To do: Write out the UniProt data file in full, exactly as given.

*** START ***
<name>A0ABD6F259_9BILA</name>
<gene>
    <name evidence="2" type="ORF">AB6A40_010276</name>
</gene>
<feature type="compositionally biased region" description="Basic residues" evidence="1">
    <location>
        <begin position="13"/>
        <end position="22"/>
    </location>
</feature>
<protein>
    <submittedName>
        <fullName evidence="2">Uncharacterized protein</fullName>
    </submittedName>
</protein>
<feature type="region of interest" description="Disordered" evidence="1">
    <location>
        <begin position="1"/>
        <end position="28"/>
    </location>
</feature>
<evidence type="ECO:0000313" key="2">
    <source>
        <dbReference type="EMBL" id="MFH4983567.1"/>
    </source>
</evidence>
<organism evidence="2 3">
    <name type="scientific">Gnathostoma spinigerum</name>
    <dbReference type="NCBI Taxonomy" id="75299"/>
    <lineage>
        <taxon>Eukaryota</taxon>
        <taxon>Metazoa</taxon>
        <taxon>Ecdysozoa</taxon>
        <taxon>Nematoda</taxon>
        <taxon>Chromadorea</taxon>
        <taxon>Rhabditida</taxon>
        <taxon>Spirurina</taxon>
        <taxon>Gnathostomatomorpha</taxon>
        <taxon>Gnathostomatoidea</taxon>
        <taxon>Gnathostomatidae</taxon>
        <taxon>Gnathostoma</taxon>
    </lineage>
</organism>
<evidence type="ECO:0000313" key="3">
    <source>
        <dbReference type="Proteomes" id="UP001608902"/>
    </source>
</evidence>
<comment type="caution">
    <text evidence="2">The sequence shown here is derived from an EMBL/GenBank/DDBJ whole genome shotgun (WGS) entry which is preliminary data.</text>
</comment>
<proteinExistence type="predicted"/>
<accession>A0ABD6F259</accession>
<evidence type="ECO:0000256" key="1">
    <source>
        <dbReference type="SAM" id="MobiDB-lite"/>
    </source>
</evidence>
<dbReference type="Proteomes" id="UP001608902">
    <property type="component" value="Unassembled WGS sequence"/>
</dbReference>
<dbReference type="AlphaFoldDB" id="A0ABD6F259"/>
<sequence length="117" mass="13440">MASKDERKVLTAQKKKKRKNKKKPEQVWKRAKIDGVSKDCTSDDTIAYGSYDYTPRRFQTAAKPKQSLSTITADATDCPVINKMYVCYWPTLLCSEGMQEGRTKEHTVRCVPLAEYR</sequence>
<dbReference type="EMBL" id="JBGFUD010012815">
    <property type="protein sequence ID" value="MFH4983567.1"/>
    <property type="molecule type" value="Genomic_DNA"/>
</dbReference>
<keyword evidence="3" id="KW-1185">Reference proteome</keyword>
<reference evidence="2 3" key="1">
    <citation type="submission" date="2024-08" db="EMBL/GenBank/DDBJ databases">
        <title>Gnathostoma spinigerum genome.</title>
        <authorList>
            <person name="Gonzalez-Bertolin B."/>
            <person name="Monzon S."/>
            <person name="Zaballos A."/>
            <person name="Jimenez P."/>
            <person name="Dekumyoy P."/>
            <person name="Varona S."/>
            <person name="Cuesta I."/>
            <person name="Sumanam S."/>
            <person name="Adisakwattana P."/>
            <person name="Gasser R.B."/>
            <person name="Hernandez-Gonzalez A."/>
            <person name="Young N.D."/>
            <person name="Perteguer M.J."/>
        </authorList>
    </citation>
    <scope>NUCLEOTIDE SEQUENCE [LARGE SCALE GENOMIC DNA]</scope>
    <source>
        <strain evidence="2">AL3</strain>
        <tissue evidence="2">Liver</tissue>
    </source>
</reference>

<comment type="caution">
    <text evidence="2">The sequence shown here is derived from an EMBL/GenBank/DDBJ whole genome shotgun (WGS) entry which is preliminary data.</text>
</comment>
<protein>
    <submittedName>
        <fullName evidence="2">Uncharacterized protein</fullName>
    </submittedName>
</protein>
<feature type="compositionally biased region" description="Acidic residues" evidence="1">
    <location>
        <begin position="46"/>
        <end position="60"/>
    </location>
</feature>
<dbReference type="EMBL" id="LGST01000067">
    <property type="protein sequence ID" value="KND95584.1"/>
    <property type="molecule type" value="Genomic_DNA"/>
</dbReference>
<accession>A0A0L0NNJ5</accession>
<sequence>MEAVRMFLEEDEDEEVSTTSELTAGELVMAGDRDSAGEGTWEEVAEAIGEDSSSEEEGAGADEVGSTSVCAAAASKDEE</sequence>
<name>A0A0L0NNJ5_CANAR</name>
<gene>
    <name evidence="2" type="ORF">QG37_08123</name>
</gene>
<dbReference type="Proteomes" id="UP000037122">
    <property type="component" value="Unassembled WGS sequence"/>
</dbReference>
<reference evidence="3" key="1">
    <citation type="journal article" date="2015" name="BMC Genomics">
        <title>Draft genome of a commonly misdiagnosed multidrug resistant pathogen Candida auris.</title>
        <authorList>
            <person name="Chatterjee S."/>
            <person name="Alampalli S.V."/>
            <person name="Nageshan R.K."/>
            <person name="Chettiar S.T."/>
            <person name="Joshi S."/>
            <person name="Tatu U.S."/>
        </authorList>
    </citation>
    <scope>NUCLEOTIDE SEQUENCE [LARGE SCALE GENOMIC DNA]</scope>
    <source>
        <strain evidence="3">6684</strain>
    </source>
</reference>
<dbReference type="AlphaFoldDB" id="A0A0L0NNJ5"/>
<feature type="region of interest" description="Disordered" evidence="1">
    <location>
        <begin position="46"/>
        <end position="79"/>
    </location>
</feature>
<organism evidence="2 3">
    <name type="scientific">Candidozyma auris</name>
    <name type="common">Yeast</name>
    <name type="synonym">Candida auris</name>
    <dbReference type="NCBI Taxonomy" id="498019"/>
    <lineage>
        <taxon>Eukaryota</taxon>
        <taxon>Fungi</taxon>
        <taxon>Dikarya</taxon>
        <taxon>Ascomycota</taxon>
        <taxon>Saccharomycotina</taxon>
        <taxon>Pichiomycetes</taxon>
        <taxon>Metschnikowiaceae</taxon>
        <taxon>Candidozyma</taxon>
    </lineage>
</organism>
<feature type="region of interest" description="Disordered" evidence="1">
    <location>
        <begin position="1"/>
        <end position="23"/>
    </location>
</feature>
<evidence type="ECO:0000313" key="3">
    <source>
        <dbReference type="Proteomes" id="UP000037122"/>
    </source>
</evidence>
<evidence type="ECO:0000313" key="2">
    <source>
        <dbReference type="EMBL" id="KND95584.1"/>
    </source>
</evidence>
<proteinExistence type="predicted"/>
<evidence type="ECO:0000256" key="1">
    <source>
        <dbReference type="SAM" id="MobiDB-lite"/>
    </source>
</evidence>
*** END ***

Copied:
<name>A0ABD6F259_9BILA</name>
<gene>
    <name evidence="2" type="ORF">AB6A40_010276</name>
</gene>
<feature type="compositionally biased region" description="Basic residues" evidence="1">
    <location>
        <begin position="13"/>
        <end position="22"/>
    </location>
</feature>
<protein>
    <submittedName>
        <fullName evidence="2">Uncharacterized protein</fullName>
    </submittedName>
</protein>
<feature type="region of interest" description="Disordered" evidence="1">
    <location>
        <begin position="1"/>
        <end position="28"/>
    </location>
</feature>
<evidence type="ECO:0000313" key="2">
    <source>
        <dbReference type="EMBL" id="MFH4983567.1"/>
    </source>
</evidence>
<organism evidence="2 3">
    <name type="scientific">Gnathostoma spinigerum</name>
    <dbReference type="NCBI Taxonomy" id="75299"/>
    <lineage>
        <taxon>Eukaryota</taxon>
        <taxon>Metazoa</taxon>
        <taxon>Ecdysozoa</taxon>
        <taxon>Nematoda</taxon>
        <taxon>Chromadorea</taxon>
        <taxon>Rhabditida</taxon>
        <taxon>Spirurina</taxon>
        <taxon>Gnathostomatomorpha</taxon>
        <taxon>Gnathostomatoidea</taxon>
        <taxon>Gnathostomatidae</taxon>
        <taxon>Gnathostoma</taxon>
    </lineage>
</organism>
<evidence type="ECO:0000313" key="3">
    <source>
        <dbReference type="Proteomes" id="UP001608902"/>
    </source>
</evidence>
<comment type="caution">
    <text evidence="2">The sequence shown here is derived from an EMBL/GenBank/DDBJ whole genome shotgun (WGS) entry which is preliminary data.</text>
</comment>
<proteinExistence type="predicted"/>
<accession>A0ABD6F259</accession>
<evidence type="ECO:0000256" key="1">
    <source>
        <dbReference type="SAM" id="MobiDB-lite"/>
    </source>
</evidence>
<dbReference type="Proteomes" id="UP001608902">
    <property type="component" value="Unassembled WGS sequence"/>
</dbReference>
<dbReference type="AlphaFoldDB" id="A0ABD6F259"/>
<sequence length="117" mass="13440">MASKDERKVLTAQKKKKRKNKKKPEQVWKRAKIDGVSKDCTSDDTIAYGSYDYTPRRFQTAAKPKQSLSTITADATDCPVINKMYVCYWPTLLCSEGMQEGRTKEHTVRCVPLAEYR</sequence>
<dbReference type="EMBL" id="JBGFUD010012815">
    <property type="protein sequence ID" value="MFH4983567.1"/>
    <property type="molecule type" value="Genomic_DNA"/>
</dbReference>
<keyword evidence="3" id="KW-1185">Reference proteome</keyword>
<reference evidence="2 3" key="1">
    <citation type="submission" date="2024-08" db="EMBL/GenBank/DDBJ databases">
        <title>Gnathostoma spinigerum genome.</title>
        <authorList>
            <person name="Gonzalez-Bertolin B."/>
            <person name="Monzon S."/>
            <person name="Zaballos A."/>
            <person name="Jimenez P."/>
            <person name="Dekumyoy P."/>
            <person name="Varona S."/>
            <person name="Cuesta I."/>
            <person name="Sumanam S."/>
            <person name="Adisakwattana P."/>
            <person name="Gasser R.B."/>
            <person name="Hernandez-Gonzalez A."/>
            <person name="Young N.D."/>
            <person name="Perteguer M.J."/>
        </authorList>
    </citation>
    <scope>NUCLEOTIDE SEQUENCE [LARGE SCALE GENOMIC DNA]</scope>
    <source>
        <strain evidence="2">AL3</strain>
        <tissue evidence="2">Liver</tissue>
    </source>
</reference>

<comment type="caution">
    <text evidence="2">The sequence shown here is derived from an EMBL/GenBank/DDBJ whole genome shotgun (WGS) entry which is preliminary data.</text>
</comment>
<protein>
    <submittedName>
        <fullName evidence="2">Uncharacterized protein</fullName>
    </submittedName>
</protein>
<feature type="compositionally biased region" description="Acidic residues" evidence="1">
    <location>
        <begin position="46"/>
        <end position="60"/>
    </location>
</feature>
<dbReference type="EMBL" id="LGST01000067">
    <property type="protein sequence ID" value="KND95584.1"/>
    <property type="molecule type" value="Genomic_DNA"/>
</dbReference>
<accession>A0A0L0NNJ5</accession>
<sequence>MEAVRMFLEEDEDEEVSTTSELTAGELVMAGDRDSAGEGTWEEVAEAIGEDSSSEEEGAGADEVGSTSVCAAAASKDEE</sequence>
<name>A0A0L0NNJ5_CANAR</name>
<gene>
    <name evidence="2" type="ORF">QG37_08123</name>
</gene>
<dbReference type="Proteomes" id="UP000037122">
    <property type="component" value="Unassembled WGS sequence"/>
</dbReference>
<reference evidence="3" key="1">
    <citation type="journal article" date="2015" name="BMC Genomics">
        <title>Draft genome of a commonly misdiagnosed multidrug resistant pathogen Candida auris.</title>
        <authorList>
            <person name="Chatterjee S."/>
            <person name="Alampalli S.V."/>
            <person name="Nageshan R.K."/>
            <person name="Chettiar S.T."/>
            <person name="Joshi S."/>
            <person name="Tatu U.S."/>
        </authorList>
    </citation>
    <scope>NUCLEOTIDE SEQUENCE [LARGE SCALE GENOMIC DNA]</scope>
    <source>
        <strain evidence="3">6684</strain>
    </source>
</reference>
<dbReference type="AlphaFoldDB" id="A0A0L0NNJ5"/>
<feature type="region of interest" description="Disordered" evidence="1">
    <location>
        <begin position="46"/>
        <end position="79"/>
    </location>
</feature>
<organism evidence="2 3">
    <name type="scientific">Candidozyma auris</name>
    <name type="common">Yeast</name>
    <name type="synonym">Candida auris</name>
    <dbReference type="NCBI Taxonomy" id="498019"/>
    <lineage>
        <taxon>Eukaryota</taxon>
        <taxon>Fungi</taxon>
        <taxon>Dikarya</taxon>
        <taxon>Ascomycota</taxon>
        <taxon>Saccharomycotina</taxon>
        <taxon>Pichiomycetes</taxon>
        <taxon>Metschnikowiaceae</taxon>
        <taxon>Candidozyma</taxon>
    </lineage>
</organism>
<feature type="region of interest" description="Disordered" evidence="1">
    <location>
        <begin position="1"/>
        <end position="23"/>
    </location>
</feature>
<evidence type="ECO:0000313" key="3">
    <source>
        <dbReference type="Proteomes" id="UP000037122"/>
    </source>
</evidence>
<evidence type="ECO:0000313" key="2">
    <source>
        <dbReference type="EMBL" id="KND95584.1"/>
    </source>
</evidence>
<proteinExistence type="predicted"/>
<evidence type="ECO:0000256" key="1">
    <source>
        <dbReference type="SAM" id="MobiDB-lite"/>
    </source>
</evidence>